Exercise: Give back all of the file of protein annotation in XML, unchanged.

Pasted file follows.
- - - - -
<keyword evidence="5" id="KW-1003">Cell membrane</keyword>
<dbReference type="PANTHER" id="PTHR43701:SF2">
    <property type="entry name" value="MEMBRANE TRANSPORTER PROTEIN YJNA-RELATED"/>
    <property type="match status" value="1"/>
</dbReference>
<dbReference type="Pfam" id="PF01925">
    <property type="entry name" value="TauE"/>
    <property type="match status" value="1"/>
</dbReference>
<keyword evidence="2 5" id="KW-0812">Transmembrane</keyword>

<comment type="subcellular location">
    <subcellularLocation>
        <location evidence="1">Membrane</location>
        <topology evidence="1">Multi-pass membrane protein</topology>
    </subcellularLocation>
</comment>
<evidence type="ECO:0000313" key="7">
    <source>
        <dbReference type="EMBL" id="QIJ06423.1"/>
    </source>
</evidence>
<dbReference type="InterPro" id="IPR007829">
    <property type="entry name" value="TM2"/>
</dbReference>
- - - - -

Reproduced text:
<keyword evidence="5" id="KW-1003">Cell membrane</keyword>
<dbReference type="PANTHER" id="PTHR43701:SF2">
    <property type="entry name" value="MEMBRANE TRANSPORTER PROTEIN YJNA-RELATED"/>
    <property type="match status" value="1"/>
</dbReference>
<dbReference type="Pfam" id="PF01925">
    <property type="entry name" value="TauE"/>
    <property type="match status" value="1"/>
</dbReference>
<keyword evidence="2 5" id="KW-0812">Transmembrane</keyword>

<comment type="subcellular location">
    <subcellularLocation>
        <location evidence="1">Membrane</location>
        <topology evidence="1">Multi-pass membrane protein</topology>
    </subcellularLocation>
</comment>
<evidence type="ECO:0000313" key="7">
    <source>
        <dbReference type="EMBL" id="QIJ06423.1"/>
    </source>
</evidence>
<dbReference type="InterPro" id="IPR007829">
    <property type="entry name" value="TM2"/>
</dbReference>